Common Core State Standards
ExxonMobil supports the efforts of K-12 educators in 42 states and the District of Columbia as they implement the Common Core State Standards in math and English. On a local level, teachers and administrators – along with supportive community and business leaders – are working to ensure today’s students develop the knowledge and skills they need to succeed in college and careers.
For the U.S. to remain competitive globally, we must ensure that all children, no matter where they live, receive the best education possible that prepares them for a future beyond high school.
The Common Core State Standards, which states voluntarily adopted in 2010 and 2011, provide a clear and consistent expectation of what students should learn at each grade level. With the right preparation, our students can successfully innovate and lead, especially in the rapidly growing fields of science, technology, engineering and math.
With lessons aligned to the Common Core State Standards, teachers are helping students master key concepts and strengthen critical thinking skills. In mathematics:
- The standards lay a solid foundation in whole numbers, addition, subtraction, multiplication, division, fractions and decimals. Taken together, these elements support a student’s ability to learn and apply more demanding mathematics concepts and procedures.
- The middle school and high school standards call on students to practice applying mathematical ways of thinking to real world issues and challenges. They prepare students to think and reason mathematically.
Evidence shows that the complexity of texts students must read in school today does not match the demands of college and the workplace – creating a gap between what high school students can do and what they need to be able to do. In English Language Arts (ELA):
- The standards put a greater emphasis on writing arguments. And because college and career readiness focuses on complex texts beyond traditional literature, the standards also ensure students are enhancing their reading, writing and researching in other subjects too.
- The standards create a staircase of increasing text complexity so that students develop their skills and apply them to increasingly complex texts.
Introduce a Girl to Engineering
ExxonMobil annually hosts “Introduce a Girl to Engineering” events at company sites across the country with activities designed to encourage careers in engineering. The program seeks to promote curiosity among middle school students, and particularly help shrink the gender gap in science, technology, engineering and math (STEM) fields. For more than a decade, hundreds of company employees have helped demonstrate to more than 11,000 students that engineering careers are not only exciting, rewarding and diverse, but also offer the power to make a difference in society.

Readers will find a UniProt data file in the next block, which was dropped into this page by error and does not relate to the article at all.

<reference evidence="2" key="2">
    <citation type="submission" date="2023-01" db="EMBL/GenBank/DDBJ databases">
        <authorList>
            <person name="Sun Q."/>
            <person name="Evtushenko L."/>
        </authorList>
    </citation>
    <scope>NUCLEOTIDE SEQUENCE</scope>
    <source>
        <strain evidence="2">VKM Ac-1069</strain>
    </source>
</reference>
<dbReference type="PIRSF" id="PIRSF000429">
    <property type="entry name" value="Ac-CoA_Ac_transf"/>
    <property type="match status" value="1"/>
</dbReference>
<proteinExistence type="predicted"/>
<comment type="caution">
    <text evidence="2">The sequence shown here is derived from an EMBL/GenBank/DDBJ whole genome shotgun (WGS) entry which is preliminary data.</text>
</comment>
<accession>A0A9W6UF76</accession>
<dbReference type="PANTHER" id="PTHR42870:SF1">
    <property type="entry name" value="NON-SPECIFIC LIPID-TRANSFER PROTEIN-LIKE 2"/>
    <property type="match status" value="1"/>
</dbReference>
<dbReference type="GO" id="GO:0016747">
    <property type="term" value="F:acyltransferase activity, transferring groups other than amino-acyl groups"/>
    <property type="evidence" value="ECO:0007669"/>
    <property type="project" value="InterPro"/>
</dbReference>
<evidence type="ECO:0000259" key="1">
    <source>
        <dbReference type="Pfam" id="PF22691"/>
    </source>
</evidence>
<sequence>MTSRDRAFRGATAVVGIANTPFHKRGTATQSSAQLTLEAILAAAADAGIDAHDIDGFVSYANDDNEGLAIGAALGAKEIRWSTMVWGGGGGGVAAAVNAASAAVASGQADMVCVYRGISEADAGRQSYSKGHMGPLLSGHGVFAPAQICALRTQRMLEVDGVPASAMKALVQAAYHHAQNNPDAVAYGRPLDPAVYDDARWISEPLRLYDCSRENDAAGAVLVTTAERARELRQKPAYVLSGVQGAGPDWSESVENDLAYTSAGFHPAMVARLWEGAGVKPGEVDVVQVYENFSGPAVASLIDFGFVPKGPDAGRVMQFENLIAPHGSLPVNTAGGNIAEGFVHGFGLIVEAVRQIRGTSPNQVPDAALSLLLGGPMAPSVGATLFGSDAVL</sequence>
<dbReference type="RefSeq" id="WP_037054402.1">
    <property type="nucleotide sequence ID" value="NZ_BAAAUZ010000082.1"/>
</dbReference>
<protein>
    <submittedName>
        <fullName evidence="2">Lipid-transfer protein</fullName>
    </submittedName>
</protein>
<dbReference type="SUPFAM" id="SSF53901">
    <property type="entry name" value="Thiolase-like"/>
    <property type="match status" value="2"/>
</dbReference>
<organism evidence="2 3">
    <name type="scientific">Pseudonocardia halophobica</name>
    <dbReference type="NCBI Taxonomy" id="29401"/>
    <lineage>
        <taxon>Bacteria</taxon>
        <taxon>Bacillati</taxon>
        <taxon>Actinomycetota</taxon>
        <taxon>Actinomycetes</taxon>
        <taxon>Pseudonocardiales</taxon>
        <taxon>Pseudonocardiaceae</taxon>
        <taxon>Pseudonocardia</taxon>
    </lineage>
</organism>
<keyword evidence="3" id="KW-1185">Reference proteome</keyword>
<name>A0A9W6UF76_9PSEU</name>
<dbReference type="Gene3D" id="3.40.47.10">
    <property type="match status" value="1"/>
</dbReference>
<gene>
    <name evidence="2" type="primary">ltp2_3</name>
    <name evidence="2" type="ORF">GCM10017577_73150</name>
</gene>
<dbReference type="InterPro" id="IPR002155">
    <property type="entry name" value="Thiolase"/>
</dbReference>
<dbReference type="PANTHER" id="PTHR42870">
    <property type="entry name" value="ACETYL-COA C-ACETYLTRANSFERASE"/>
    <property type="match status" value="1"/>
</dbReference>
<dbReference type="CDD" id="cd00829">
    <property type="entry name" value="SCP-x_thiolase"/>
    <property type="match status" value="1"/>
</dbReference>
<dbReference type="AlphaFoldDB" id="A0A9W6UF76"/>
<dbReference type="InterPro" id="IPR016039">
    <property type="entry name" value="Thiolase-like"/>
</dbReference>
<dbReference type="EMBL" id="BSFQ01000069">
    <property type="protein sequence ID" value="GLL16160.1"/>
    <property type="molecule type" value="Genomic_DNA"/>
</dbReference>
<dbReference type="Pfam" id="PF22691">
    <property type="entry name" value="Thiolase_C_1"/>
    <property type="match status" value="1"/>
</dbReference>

Over 1,700 of our employees volunteered with JA chapters in ten U.S. cities in 2015. Internationally, ExxonMobil employees volunteered with chapters in 18 additional countries. We contributed approximately $1.3 million to JA initiatives worldwide. We earned the Junior Achievement Gold Presidential Award in March 2016 for accumulating more than 19,500 volunteer hours in the previous year. Additionally, 18 ExxonMobil employees sit on JA boards of directors.
National Action Council for Minorities in Engineering (NACME)
NACME, founded more than 30 years ago, and supported by corporations, has the goal of leading the effort to increase the representation of minority men and women in engineering and related careers. Block grants for scholarships are awarded to universities that have a track record and a focus to increase the number of minority engineering graduates. In addition, NACME is helping establish engineering academics in more than 100 inner city high schools.
National Science Teachers Association (NSTA)
ExxonMobil has provided NSTA with a $2 million grant in support of their National Learning Center. Through this initiative, ExxonMobil and NSTA will provide a new online professional development program to upper elementary and middle school teachers in selected school districts.
ExxonMobil provides funds to selected organizations and universities that seek to improve the career opportunities of women and minorities, particularly in science, technology, engineering and mathematics. For example, ExxonMobil contributes to Society of Women Engineers programs that strive to attract women to engineering and technical professions. Other organizations funded by ExxonMobil include the National Society of Black Engineers, the Hispanic Heritage Foundation Youth Awards and the Society for Hispanic Professional Engineers.
Science Ambassador Program
ExxonMobil employees participate in an in-class volunteer program focused on education in science, technology, engineering and mathematics targeted at middle school students.
SECME is a strategic alliance that partners schools, universities, industry and government to renew and strengthen the professional capacity of K-12 educators; motivate and mentor students; and, empower parents and communities to prepare minority youth for careers in the math, science, engineering and technology fields. ExxonMobil’s support of SECME directly aids several initiatives including the Summer Institute for Teachers.
Society of Women Engineers (SWE)
ExxonMobil’s contribution to SWE is used to support outreach programs to attract young women to the fields of engineering. As a longstanding partner of SWE, ExxonMobil supports Invent It. Build It., a hands-on engineering program for middle school girls, specifically Girl Scouts. Held annually during SWE’s national conference, the program introduces girls to the benefits of STEM careers through interactive challenges coordinated by PBS’ Design Squad Nation, engaging presentations from industry leaders and a parallel initiative for parents and educators.